Monday, April 15, 2024

Committee exposes alarming infrastructural decadence in Osun schools


The report of Osun Education Summit organised by Governor Ademola Adeleke has exposed alarming infrastructural decay in public primary and secondary schools in Osun State.

It indicated that half of the schools, both primary and secondary, were languishing in deep rots and suffering from a conducive learning environment which is part of the hindrances to having functional education in the state.

Aside from infrastructure, public schools in the state are lacking Information Communication Technology centres, sporting facilities and recreational centres.

In a recent investigation, The Point had reported that public education and infrastructure were in dire straits and needed urgent intervention if pupils and students would perform well in their academic pursuits.

The report by the committee indicated that a total of 6,907 classrooms in primary and secondary schools were in extremely bad condition.

Recall that the Osun Education Committee chaired by Prof. Oyesoji Aremu, had on September 20, submitted the report to Adeleke who promised to study and implement the recommendations.

Analyzing the infrastructural decadence, the committee disclosed that only 4,838 (49.6%) of the existing 9,795 primary schools classrooms were in “fairly good condition.”

This indicated that 4957 (49.4%) classrooms are dilapidated.

Currently, a total of 1,340 primary schools are in the state as of the end of 2022/2023 academic session.

Of the 1,340 primary schools, 647 are in urban areas and 693 are in rural areas with a total number of pupils standing at 213,904.

According to the report, in all the schools, only 542 have suitable offices for the head teachers, implying that about 798 schools have no suitable office and cabinet for storing documents.

“On health related facilities, 807 schools have toilet facilities, 666 have portable water sources, 742 have sanitation/ refuse bins, 1,090 have feeding kiosks/centers and 724 have first aid kits.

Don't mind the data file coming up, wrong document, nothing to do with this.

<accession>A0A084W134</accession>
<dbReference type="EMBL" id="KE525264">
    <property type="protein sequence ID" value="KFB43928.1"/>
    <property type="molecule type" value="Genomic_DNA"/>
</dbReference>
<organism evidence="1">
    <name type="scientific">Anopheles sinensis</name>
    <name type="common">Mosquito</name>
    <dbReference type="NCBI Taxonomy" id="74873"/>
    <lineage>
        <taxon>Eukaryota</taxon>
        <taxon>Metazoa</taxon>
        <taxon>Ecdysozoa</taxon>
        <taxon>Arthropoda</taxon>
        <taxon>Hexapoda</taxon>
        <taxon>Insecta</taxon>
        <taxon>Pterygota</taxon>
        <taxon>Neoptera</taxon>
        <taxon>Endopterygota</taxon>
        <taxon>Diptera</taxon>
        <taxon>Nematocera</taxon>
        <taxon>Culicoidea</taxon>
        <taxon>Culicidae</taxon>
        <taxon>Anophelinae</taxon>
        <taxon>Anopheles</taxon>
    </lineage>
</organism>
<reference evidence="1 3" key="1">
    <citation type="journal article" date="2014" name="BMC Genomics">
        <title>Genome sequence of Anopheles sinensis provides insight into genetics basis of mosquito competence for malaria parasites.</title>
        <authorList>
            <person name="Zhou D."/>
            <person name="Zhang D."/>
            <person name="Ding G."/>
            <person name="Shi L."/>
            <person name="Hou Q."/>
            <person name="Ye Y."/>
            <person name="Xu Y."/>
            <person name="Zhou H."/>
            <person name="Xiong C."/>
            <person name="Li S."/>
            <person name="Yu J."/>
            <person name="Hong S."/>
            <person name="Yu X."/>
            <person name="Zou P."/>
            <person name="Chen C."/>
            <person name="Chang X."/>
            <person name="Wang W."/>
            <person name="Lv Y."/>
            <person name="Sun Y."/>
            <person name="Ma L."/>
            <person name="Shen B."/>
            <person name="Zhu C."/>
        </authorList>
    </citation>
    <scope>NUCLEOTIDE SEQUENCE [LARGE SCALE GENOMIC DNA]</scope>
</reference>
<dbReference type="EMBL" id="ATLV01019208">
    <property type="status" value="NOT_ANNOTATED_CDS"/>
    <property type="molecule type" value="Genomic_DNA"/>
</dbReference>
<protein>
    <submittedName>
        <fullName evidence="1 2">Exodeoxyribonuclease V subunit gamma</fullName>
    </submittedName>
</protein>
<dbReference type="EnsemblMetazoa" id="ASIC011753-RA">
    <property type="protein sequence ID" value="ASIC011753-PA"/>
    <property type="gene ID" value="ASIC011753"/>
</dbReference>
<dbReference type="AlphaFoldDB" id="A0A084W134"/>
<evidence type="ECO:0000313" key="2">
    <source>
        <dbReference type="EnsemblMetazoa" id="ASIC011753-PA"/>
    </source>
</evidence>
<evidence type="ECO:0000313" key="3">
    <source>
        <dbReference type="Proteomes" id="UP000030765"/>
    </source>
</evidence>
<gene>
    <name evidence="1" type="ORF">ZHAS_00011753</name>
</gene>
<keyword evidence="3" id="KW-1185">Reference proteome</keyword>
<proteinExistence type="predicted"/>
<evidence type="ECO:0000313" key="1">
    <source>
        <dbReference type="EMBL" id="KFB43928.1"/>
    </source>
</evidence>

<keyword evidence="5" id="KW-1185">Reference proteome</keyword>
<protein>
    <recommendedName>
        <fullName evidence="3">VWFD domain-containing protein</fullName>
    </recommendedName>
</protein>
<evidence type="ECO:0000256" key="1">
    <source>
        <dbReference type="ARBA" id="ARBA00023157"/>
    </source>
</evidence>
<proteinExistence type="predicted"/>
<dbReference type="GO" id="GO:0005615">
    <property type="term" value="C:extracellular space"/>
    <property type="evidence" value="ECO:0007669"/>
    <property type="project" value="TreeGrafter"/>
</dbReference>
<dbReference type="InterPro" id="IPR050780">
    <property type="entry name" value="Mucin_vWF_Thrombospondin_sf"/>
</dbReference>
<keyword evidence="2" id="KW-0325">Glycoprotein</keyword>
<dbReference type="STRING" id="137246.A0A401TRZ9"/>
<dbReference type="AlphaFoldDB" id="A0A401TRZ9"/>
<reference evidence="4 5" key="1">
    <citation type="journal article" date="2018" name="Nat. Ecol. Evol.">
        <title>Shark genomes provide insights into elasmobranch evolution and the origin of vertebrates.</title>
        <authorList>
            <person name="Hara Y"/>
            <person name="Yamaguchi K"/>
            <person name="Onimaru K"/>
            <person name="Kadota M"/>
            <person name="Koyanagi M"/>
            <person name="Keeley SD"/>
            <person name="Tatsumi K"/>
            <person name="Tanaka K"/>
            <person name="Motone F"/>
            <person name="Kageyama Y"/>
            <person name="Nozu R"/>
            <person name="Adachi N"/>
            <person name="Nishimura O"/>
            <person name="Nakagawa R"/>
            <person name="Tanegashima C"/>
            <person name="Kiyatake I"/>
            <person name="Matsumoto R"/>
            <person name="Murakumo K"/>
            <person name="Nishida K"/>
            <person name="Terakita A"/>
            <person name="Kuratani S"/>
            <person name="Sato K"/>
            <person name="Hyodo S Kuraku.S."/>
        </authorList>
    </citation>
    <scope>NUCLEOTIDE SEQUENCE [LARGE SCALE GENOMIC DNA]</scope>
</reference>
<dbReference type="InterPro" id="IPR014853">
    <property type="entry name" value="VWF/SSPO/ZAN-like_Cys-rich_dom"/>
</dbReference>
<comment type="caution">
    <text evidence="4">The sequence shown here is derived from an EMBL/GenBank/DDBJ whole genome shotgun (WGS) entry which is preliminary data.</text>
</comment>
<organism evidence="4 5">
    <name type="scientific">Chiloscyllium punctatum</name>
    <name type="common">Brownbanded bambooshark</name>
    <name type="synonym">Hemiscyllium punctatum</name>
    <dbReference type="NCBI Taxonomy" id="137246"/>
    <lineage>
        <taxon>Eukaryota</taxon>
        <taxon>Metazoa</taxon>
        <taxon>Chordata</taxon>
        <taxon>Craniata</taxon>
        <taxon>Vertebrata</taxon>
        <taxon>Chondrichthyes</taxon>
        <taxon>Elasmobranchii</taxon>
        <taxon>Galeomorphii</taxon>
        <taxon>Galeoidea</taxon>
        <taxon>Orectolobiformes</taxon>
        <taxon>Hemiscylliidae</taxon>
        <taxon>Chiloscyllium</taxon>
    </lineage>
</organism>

“It is alarming to discover that in the 21 century where ICT is essential and crucial for teaching and learning, only 266 (19.9%) out of 1,340 primary schools have ICT centers.

“In terms of libraries, only 303 schools have library facilities while 249 have laboratories/workshops.

“Just only 461 have electricity and or other power sources, 390 have perimeter fences and 652 have good access roads.

“Also, just 946 (70.6%) out of the 1,340 primary schools have sports fields for sports and recreational activities, which are expected to aid psychomotor and affective domains of learning,” the report showed.

It was also revealed that 5,286 out of about 6,151 teachers available as at the end of 2022/2023 academic session have teachers’ seats and tables, while just 58,738 desks/chairs are available for 213,903 pupils.

The committee, however, noted in the report that some of the available chairs and desks are not suitable for use, while dilapidated blocks of classrooms are common to most schools in the rural areas which now serve as abodes for miscreants.

Revealing the state of infrastructure in secondary schools, the committee explained in the report that about 6,500 classrooms are needed in the 371 secondary schools in the state.

A total of 387 secondary schools were in the state as of the end of 2022/2023 academic session, with 371 having both a Junior and Senior Secondary School system, according to the report.

Of the 371 schools, 205 are in the urban areas while 166 are in the rural areas.

The schools have a total of 4,370 classrooms in which only 2,463 “are fairly good while 1,950 are extremely bad.”

The committee recommended adequate funding of the education sector and massive renovation of schools and demolition of decayed buildings.

Also, the report noted that no fewer than 50 per cent of the government secondary schools in the state do not have night security guards, thereby, making them vulnerable to attacks by hoodlums.

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